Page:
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Twitter to open transparency centre, label political ads

TwitterSan Francisco : In a bid to increase transparency on its platform, Twitter has announced to publicly disclose all ads — including political and issue-based ads — and the identity of who bought them.

In the wake of Russia’s alleged use of social media platforms to interfere with the 2016 US presidential election, two Democratic senators introduced last week the “Honest Ads Act”, a bill which requires tech companies like Facebook, Google and Twitter to disclose political ads purchased on their platforms.

“In the coming weeks, we will launch an industry-leading transparency centre that will offer everyone visibility into who is advertising on Twitter, details behind those ads, and tools to share your feedback with us,” Twitter posted late on Tuesday.

The transparency centre will show all ads that are currently running on Twitter, including “Promoted-Only” ads, how long ads have been running and ads targeted to you as well as personalised information on which ads you are eligible to receive based on targeting.

People can also report inappropriate ads or give negative feedback for every ad running on Twitter, whether the ad targets them or not.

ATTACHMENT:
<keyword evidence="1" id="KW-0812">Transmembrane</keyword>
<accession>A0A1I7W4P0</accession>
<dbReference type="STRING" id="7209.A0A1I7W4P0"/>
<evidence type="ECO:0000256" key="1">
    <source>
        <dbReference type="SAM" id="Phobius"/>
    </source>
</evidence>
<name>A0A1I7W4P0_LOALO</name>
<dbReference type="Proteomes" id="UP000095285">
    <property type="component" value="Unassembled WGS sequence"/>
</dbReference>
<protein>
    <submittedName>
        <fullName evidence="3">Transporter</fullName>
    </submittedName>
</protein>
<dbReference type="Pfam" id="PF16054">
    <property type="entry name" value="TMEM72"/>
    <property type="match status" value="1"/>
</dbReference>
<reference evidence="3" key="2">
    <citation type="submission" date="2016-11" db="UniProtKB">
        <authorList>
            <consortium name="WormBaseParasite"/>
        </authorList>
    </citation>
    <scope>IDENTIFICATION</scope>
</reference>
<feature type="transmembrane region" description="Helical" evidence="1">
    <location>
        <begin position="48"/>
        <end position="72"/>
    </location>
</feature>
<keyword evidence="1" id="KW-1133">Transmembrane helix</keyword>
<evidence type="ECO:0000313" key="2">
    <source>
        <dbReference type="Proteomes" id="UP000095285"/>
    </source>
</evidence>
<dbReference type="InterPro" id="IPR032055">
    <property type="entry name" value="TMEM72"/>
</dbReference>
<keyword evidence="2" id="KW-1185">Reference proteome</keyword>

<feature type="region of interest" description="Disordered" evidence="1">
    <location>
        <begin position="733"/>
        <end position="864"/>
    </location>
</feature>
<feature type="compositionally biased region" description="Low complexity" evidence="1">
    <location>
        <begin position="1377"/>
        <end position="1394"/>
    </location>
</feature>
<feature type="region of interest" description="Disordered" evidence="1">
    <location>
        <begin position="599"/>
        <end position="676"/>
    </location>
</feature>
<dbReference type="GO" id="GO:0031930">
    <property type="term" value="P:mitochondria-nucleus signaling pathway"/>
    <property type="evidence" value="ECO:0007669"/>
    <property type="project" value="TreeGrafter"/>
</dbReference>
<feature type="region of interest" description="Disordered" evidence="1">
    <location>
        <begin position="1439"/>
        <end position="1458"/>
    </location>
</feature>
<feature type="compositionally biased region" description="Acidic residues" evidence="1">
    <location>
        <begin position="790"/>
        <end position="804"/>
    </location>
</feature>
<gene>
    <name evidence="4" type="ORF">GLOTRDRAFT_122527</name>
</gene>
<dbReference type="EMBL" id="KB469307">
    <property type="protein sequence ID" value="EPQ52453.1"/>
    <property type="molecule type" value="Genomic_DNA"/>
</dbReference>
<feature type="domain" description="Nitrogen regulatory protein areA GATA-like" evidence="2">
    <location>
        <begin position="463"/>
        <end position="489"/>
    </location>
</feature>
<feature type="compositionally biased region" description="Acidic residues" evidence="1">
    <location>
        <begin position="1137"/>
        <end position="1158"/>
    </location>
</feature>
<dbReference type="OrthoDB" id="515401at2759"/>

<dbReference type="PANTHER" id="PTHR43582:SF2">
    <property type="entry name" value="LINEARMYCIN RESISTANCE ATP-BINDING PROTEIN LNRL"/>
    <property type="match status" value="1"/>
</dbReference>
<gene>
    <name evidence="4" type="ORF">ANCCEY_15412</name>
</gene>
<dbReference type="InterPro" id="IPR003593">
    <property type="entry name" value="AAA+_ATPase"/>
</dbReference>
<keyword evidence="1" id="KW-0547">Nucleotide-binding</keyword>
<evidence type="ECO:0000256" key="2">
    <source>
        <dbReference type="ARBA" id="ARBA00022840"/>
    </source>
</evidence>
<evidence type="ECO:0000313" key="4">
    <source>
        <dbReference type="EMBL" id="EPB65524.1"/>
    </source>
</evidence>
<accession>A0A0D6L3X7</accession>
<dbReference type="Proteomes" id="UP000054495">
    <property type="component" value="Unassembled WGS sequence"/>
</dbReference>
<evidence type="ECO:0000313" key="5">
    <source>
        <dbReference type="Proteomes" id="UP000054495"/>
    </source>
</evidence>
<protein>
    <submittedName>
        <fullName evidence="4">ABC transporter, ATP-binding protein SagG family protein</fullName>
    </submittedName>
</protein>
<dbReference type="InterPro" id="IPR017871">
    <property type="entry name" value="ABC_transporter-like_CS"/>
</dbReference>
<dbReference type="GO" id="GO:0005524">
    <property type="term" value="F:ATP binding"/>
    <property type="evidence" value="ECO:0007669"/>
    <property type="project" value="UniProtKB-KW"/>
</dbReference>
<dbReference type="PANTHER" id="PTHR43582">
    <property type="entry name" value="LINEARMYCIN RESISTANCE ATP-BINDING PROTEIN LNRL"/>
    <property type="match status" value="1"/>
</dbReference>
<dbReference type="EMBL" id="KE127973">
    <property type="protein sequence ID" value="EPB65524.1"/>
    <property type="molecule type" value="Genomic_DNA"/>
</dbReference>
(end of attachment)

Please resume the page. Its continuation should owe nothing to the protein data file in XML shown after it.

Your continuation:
“To make it clear when you are seeing or engaging with an electioneering ad, we will now require that electioneering advertisers identify their campaigns as such. We will also change the look and feel of these ads and include a visual political ad indicator,” Twitter said.

Twitter has already turned over to the US Senate 201 profile names of accounts associated with alleged Russian effort to meddle in the presidential election last year.

The move came after critics said that the tech giant was not taking the congressional probe seriously enough.

Twitter was also criticised for reportedly deleting tweets and other user data useful to investigators looking into Moscow’s suspected manipulation of the social media service during the 2016 election.

The Senate has invited Twitter, along with Facebook and Google, to a public hearing set for November 1.

“We will make new updates first in the US and then roll them out globally. We look forward to engaging with Members of Congress and other key stakeholders on these issues as the legislative process continues,” Twitter posted.


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